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Investing to beat the markets

16 July 2019 Allan Gray

Achieving success as an investor in today’s market may feel like a gambler’s game. But, according to Maria Konnikova, renowned international guest speaker at this year’s Allan Gray Investment Summit, it is possible beat the market if you master key skills.

Achieving investment success in today’s world is uncertain, given that markets in the last decade have been extremely volatile. But the secret to creating long-term wealth is mastering your own behaviour.

This is the view of Maria Konnikova, renowned psychologist, New York Times best-selling author, professional poker player and guest speaker at this year’s Allan Gray Investment Summit, who says that the number one skill that distinguishes average investors from those who are great over the long-term, is humility.

“Being a successful investor can lead to overconfidence, which can result in investors making mistakes too easily,” says Konnikova, speaking from New York. “A great investor is humble as she understands that markets are unpredictable and is therefore able to take onboard feedback to inform her strategy.”

Below she shares the top three skills that all investors have who consistently beat the market.

Skill 1: Trust, but verify

“Investors evaluate stories all the time – whether of products, companies, or anything else that they are investing in; however, getting caught up in stories may mislead investors to overlook red flags.”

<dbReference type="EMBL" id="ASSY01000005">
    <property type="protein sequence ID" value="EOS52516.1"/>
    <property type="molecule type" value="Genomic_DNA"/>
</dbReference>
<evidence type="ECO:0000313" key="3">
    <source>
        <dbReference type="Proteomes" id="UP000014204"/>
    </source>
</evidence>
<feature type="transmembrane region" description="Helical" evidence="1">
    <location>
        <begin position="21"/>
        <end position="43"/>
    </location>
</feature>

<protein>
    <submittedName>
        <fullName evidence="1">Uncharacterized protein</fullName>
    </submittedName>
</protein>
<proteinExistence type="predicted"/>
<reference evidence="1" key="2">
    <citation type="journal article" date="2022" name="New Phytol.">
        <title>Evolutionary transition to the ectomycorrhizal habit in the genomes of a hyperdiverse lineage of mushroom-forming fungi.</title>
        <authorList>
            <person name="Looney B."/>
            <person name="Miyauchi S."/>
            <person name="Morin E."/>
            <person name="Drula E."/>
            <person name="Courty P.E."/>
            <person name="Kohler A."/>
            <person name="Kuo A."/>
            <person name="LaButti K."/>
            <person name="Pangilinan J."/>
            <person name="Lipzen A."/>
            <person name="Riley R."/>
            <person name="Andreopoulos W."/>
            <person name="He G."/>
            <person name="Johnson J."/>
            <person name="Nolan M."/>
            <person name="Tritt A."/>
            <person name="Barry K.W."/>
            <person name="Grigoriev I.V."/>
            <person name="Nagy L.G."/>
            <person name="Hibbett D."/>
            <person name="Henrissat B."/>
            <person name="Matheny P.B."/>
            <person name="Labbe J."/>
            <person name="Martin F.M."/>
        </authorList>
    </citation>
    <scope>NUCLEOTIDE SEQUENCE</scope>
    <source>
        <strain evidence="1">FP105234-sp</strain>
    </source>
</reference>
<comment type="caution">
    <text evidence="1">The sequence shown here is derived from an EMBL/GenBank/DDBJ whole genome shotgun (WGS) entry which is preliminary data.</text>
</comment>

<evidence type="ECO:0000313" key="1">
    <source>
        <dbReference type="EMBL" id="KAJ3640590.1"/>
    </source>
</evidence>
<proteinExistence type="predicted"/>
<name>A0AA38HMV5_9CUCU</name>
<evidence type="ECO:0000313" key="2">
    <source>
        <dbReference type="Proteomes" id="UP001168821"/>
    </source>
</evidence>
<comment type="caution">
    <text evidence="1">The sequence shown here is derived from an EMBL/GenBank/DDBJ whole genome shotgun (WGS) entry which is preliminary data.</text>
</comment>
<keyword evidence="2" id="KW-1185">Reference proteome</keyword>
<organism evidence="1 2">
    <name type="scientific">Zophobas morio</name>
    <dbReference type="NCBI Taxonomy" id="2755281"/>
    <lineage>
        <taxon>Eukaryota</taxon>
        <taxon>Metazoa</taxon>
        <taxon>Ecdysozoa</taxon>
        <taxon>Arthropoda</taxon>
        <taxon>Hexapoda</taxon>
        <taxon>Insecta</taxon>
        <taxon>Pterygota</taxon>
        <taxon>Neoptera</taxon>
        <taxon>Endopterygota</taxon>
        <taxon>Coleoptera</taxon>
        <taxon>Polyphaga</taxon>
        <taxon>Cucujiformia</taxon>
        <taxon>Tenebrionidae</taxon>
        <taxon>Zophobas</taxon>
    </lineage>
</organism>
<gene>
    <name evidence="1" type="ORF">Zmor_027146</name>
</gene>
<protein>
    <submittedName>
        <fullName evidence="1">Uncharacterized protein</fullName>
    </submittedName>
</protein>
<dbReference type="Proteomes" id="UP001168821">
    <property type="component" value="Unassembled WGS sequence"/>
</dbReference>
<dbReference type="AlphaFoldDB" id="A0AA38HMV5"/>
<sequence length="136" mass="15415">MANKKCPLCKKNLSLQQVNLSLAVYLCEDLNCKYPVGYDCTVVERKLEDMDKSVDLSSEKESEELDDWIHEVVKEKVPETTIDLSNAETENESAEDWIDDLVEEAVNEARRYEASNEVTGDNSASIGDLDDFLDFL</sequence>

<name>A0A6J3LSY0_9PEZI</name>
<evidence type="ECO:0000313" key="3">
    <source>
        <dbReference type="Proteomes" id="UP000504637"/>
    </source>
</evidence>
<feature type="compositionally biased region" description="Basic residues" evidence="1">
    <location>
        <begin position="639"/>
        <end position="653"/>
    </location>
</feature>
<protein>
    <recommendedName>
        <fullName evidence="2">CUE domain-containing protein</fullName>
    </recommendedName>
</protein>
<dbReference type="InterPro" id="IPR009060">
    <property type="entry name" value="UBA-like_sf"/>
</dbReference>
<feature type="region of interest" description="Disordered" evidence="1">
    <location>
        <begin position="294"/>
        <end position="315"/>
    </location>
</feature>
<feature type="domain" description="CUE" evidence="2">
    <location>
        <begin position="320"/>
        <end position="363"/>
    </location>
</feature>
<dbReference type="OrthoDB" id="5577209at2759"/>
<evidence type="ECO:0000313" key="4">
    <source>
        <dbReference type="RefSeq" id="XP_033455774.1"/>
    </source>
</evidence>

Konnikova explains that studies show that when people are in a storytelling environment they are more prone to believing what they hear and taking in the narrative, rather than spotting inconsistences or logical flaws. “Therefore, as an investor, if you believe the story being told, it is important to verify the information.”

She says that smart investors don’t distrust, but rather focus their attention on researching and checking the information given to them.

Skill 2: You need luck and skill

If you are a successful investor, are you lucky, or skilled? Konnikova says that both luck and skill play a part.

“The difference between skilled and lucky investors is that over extended periods, skill should prevail in delivering good investment outcomes, while luck can only persist for so long before it becomes undone.”

She explains that markets by their nature are unpredictable, and no matter how good an investor is, markets or investments cannot be controlled. “Therefore, understand that luck plays a role, and, if in doubt, work with an investment manager that has the right skills to consistently take you over the finish line.”

Skill #3: Master self-control

Konnikova says that successful investors realise that they can only control their own behaviour and their reactions.

“Many investors become overly emotional. This becomes their downfall. However, smart investors put check marks in place before they make important investment decisions, and realise that they can control their emotions.”

For investors who find it difficult to control their reactions to what is going on around them, Konnikova recommends practicing mindfulness.

“Investors are at the mercy of many outside influences today, even more so with the immediacy of social media and digital news, but the world is never going to quieten down for you. Learning to quiet your own mind is a more effective strategy. Mediation for example, for only 10 minutes a day, has been shown to have immense benefits on the mind and positively impact decision-making.”

Another way to master self-control is to learn from poker players, who understand that they cannot control everything, and often let the ‘cards fall where they may’.

“Investing, like poker, is a game of incomplete information. However, the best decision can only be made using the information you have at your disposal, not betting on that which you do not know. This is how you learn the art of probabilistic thinking,” concludes Konnikova.

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